Lucia Solis, Coffee Fermentation Designer, Luxia Coffee
Company: Luxia Coffee
Location: Cleveland, Ohio, USA & wherever coffee grows
Sector: Coffee Processing Systems
tLBCC: What makes you choose to work with one coffee farmer or client over another? What do they do or can they do to earn your trust?
Lucia Solis: One thing that stands out is when a client talks to me about all the previous trials and experiments they have already done. In many cases clients have been experimenting for years before they reach out to me. I like to see the commitment they have to learning and it makes our work together more effective because I can eliminate what has already proven to be unsuccessful and build on what has worked.
The most common issue my clients tell me is some version of “we tried XYZ and it turned out really well but we did it again and can’t get that flavor result again.” Or worse, they tried the same thing that gave them the initial great results and it turned out badly and the coffee batch was ruined. Often having “good coffee” is more a matter of luck and the good grace of mother nature than a coffee producers technique. I trust my clients to have a good baseline of experimentation and they trust me to bring them consistent results.
tLBCC: What steps do you take to build trust with your clients? How do you ensure that they can rely on you and the unconventional processes you are implementing?
Lucia Solis: There’s few things that build trust quite like being able to taste the coffee yourself and decided if it’s a direction you want to pursue. I am making more of an effort this year to have coffee samples available to potential clients so they can taste the work for themselves.
Trust also begins with transparency. I have seen significant quality improvements in a single batch but I try to remind my clients that it takes a long time to implement big changes and to see the results of those changes in cup quality. I think it helps my clients trust me when I can be honest that we are starting a long road together but that I will continue to be available to them after the visit is over. After the initial site visit where we process coffee together, my clients have unlimited access to me for additional support. I make an effort to continue to be available through email and WhatsApp where clients send me pictures and messages as the coffee is drying.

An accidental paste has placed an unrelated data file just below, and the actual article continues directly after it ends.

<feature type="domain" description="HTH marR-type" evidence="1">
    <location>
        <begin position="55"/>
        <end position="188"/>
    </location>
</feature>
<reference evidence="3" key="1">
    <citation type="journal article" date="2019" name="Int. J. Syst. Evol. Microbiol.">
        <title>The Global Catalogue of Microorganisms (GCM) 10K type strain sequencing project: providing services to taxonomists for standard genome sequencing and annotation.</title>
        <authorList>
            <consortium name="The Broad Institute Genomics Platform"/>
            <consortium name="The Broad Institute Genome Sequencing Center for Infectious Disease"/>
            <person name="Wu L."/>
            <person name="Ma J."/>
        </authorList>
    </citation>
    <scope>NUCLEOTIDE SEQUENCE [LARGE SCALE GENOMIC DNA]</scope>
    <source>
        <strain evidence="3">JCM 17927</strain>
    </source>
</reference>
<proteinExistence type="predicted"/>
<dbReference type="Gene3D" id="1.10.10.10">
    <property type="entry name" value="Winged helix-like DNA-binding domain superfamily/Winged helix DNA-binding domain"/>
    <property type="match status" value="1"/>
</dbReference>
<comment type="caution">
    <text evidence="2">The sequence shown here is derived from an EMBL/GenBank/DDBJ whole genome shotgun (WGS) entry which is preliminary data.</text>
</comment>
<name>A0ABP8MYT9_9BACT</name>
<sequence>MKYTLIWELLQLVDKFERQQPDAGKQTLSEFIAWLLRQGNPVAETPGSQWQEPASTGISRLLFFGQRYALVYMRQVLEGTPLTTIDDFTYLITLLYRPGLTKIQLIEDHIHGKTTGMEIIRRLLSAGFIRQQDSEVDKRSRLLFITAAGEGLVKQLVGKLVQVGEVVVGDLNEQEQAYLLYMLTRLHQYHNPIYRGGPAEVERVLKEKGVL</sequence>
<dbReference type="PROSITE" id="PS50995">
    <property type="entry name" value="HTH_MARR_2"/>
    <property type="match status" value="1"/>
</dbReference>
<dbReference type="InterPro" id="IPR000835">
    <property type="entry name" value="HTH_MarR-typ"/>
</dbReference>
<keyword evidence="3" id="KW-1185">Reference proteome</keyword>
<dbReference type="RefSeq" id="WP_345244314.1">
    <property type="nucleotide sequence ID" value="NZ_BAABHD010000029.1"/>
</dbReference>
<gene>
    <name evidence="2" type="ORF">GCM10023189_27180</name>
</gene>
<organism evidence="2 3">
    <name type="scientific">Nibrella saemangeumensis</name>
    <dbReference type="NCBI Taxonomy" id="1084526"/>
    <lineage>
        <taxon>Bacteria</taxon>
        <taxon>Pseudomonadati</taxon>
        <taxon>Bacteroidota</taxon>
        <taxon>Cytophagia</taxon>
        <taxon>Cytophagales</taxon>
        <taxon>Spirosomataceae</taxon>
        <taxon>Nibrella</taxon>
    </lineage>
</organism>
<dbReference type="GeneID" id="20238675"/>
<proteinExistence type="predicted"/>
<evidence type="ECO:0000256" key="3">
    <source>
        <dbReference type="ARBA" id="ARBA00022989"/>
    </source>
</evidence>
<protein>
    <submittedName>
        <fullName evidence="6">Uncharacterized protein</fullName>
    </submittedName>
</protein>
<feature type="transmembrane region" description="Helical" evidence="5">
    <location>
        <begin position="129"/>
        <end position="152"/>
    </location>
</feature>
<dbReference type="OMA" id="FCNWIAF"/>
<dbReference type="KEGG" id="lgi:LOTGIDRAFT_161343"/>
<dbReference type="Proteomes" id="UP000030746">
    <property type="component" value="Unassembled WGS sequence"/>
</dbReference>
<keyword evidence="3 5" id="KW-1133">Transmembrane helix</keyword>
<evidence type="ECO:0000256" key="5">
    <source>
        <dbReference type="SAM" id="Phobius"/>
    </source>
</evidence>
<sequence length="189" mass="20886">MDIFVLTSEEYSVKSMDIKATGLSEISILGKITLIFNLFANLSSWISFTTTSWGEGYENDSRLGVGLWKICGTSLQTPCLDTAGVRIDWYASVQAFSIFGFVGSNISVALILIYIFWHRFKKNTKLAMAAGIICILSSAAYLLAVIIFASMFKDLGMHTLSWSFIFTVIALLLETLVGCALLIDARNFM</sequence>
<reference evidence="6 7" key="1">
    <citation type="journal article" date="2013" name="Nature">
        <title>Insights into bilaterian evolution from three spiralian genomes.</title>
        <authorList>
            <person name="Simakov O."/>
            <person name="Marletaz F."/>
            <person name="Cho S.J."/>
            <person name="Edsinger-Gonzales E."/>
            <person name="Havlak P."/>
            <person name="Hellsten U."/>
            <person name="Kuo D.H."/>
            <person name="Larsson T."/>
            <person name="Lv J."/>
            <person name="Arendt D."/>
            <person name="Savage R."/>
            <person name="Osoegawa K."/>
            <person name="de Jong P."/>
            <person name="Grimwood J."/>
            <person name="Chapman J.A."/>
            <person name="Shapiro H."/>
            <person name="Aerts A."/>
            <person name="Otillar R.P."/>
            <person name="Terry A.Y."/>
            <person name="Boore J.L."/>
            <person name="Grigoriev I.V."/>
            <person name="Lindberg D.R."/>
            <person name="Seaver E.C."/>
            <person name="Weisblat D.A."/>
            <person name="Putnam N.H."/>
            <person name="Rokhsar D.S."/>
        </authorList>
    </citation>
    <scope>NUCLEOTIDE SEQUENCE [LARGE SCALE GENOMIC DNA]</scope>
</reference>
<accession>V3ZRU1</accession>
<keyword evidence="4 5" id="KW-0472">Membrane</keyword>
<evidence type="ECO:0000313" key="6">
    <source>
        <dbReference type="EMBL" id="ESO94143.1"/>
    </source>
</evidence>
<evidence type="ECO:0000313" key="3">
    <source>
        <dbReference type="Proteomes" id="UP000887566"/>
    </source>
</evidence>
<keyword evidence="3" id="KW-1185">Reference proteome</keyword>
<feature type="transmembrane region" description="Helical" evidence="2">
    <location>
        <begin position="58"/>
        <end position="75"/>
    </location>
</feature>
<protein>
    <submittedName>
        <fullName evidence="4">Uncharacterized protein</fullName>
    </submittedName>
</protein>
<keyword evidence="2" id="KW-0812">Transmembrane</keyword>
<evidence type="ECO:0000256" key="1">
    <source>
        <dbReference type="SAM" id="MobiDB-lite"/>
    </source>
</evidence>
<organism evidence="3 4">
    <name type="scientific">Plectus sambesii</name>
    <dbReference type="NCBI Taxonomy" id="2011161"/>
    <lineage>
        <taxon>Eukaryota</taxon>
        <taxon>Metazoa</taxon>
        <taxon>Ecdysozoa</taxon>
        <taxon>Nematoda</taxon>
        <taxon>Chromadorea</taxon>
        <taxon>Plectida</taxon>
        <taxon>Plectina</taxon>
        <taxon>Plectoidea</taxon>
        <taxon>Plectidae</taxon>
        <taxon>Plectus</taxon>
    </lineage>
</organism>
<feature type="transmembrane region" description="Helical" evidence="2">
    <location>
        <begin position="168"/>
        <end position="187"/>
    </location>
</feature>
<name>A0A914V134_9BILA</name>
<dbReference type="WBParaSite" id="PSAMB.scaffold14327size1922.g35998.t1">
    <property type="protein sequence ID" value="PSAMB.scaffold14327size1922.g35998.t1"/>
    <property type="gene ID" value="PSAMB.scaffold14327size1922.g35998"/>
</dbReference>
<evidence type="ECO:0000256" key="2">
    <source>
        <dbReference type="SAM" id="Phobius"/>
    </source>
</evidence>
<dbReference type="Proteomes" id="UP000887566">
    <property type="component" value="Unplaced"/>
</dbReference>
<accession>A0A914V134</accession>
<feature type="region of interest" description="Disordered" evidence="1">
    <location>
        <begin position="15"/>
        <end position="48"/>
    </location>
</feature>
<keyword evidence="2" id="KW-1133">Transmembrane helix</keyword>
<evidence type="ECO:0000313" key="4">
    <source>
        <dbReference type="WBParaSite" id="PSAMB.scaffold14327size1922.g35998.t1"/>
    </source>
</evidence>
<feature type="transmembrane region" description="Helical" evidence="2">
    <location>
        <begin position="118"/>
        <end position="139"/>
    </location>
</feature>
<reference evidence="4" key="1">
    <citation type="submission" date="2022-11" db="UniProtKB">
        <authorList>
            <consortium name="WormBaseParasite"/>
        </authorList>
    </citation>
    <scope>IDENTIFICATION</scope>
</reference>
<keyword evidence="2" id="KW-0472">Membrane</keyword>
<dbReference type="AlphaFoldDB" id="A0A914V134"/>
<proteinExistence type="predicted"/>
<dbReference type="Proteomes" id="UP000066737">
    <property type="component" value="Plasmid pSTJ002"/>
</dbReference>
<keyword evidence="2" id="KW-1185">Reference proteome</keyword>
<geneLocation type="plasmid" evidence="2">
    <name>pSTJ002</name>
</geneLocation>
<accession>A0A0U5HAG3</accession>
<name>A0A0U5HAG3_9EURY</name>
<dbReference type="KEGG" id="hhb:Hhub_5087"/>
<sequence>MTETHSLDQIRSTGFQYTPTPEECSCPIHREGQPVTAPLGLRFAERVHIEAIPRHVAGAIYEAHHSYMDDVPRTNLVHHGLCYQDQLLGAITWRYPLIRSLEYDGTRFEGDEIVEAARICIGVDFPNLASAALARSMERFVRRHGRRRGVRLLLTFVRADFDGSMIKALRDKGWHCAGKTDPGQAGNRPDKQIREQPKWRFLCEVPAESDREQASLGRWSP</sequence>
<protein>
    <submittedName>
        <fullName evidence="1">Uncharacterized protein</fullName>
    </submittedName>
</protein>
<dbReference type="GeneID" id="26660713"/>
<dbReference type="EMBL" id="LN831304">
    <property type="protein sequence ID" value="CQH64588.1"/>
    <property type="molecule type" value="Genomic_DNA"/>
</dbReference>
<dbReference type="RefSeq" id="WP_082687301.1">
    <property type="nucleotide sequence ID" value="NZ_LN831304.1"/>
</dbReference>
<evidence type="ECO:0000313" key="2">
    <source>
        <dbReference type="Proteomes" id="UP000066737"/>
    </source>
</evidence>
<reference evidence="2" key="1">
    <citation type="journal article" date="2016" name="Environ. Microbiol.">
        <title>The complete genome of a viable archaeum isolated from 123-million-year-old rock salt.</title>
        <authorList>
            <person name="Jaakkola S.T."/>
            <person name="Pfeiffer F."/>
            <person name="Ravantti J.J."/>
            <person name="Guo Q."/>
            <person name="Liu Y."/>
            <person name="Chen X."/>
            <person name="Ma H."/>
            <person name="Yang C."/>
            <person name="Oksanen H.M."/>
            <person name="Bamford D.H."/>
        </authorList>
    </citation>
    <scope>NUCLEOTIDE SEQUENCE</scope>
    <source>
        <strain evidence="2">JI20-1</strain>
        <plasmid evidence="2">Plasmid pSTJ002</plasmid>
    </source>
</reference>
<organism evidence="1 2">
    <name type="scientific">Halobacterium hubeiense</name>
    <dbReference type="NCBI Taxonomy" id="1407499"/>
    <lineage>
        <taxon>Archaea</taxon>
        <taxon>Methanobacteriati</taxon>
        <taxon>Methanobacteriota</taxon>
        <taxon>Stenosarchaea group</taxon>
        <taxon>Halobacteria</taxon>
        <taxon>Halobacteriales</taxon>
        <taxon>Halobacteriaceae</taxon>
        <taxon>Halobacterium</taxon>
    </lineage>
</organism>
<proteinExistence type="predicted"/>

tLBCC: Do you have any other thoughts on building trust along the coffee supply chain?
Lucia Solis: I think that the way we communicate new science can sometimes be misleading and be counterproductive to building trust. I see complex new research on topics like agriculture, genetics or biochemistry reduced to a single headline or a few sentences and lose all nuance. I hear people repeat incorrect information because they only read the headline and not the full journal article. Sometimes they act on that information and have poor results and it creates a mistrust of science or lets people dig their heels more deeply in previous beliefs.
I currently have mixed feelings about the popularity of microbes like specific yeast and bacteria for coffee fermentation because it’s a complex topic that is being reduced to a trend. In the past few decades microbes were ignored, but now I see the influence of microbes being oversold. Several producers have bought and tried a certain yeast expecting an explosion of flavor and been disappointed, the risk is they throw the baby out with the bathwater and progress stalls.